Does Repeated and Heavy Exercise Impair Blood Rheology in Carriers of Sickle Cell Trait?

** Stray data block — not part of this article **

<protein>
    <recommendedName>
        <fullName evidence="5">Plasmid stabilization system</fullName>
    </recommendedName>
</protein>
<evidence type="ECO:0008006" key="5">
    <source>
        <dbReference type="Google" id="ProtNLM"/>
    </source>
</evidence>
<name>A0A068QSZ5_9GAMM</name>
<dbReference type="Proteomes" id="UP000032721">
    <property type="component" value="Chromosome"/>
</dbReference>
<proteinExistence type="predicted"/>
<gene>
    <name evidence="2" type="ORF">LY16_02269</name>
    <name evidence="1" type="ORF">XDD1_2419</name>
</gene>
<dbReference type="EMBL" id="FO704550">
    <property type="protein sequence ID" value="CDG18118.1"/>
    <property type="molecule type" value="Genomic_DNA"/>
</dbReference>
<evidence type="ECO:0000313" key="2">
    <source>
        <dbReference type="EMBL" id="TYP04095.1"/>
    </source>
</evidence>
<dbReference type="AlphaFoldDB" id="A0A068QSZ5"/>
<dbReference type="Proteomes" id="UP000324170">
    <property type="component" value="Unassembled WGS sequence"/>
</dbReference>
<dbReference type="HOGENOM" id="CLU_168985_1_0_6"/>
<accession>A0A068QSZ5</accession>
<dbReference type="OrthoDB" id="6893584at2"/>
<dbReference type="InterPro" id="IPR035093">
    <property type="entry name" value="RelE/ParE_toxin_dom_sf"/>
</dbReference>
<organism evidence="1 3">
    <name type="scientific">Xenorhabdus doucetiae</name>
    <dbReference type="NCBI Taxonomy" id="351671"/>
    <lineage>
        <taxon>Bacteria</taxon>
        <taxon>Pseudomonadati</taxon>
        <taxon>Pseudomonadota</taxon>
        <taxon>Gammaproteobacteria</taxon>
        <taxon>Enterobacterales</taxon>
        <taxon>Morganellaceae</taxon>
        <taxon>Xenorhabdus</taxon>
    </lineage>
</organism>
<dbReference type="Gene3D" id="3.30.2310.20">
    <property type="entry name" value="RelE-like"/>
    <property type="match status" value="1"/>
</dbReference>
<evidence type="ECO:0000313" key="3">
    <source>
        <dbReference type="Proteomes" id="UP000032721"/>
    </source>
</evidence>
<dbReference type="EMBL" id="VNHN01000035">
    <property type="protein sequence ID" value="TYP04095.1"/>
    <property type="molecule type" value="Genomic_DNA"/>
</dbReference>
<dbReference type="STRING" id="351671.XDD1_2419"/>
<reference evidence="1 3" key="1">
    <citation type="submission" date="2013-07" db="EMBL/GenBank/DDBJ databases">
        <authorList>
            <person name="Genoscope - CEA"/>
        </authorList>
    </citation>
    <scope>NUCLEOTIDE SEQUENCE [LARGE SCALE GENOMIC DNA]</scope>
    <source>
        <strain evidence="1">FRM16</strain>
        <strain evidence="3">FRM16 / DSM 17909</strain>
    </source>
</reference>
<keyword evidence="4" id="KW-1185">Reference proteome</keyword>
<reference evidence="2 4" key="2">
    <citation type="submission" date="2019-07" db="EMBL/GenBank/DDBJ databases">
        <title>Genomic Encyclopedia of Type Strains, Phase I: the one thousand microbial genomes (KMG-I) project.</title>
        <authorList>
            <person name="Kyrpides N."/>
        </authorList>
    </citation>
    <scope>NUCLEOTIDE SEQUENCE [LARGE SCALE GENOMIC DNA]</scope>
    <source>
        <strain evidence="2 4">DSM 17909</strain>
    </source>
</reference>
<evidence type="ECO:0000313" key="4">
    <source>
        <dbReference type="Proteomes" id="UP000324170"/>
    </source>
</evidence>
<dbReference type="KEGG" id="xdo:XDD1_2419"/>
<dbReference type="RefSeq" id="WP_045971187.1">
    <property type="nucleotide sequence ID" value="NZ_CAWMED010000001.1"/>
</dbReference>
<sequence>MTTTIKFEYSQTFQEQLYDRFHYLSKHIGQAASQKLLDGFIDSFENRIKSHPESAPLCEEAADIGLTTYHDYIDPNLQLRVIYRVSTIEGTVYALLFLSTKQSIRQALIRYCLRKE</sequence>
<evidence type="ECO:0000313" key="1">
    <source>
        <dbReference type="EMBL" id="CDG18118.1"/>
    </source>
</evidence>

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Objective:To determine if the time courses of hemorheologic parameters are different between carriers of sickle cell trait (SCT) and subjects with normal hemoglobin in response to exercise.Design:Observational and comparative study.Setting:Testing was conducted in a laboratory of exercise physiology.Participants:Nine carriers of sickle cell trait (SCT group) and 7 subjects with normal hemoglobin (CONT group) performed an exercise protocol of the repetition of 3 successive maximal ramp exercise tests.Interventions:Blood was sampled at rest (TR), at the end of each of the 3 tests (T1, T2, T3), and during the immediate (T2h) and late (T24h, T48h) recovery periods.Main Outcome Measurements:Blood and plasma viscosity (ηb and ηp, respectively), hematocrit (Hct), and red blood cell (RBC) rigidity (Tk and k indexes) were determined.Results:In both groups, ηb significantly increased in response to exercise but the SCT group had significantly higher ηb at T3 and T2h. ηb then returned to baseline value at T2h in the CONT group and at T24h in the SCT group. Tk and k were not changed by exercise but significantly increased above baseline value in both groups at T24h and T48h. The increase in Tk and k during late recovery was higher in the SCT group than in the CONT group, indicating that SCT carriers had significantly higher RBC rigidity than the CONT group at that time.Conclusions:The hemorheologic changes induced by exercise in the SCT carriers could trigger microcirculatory disorders during the recovery.

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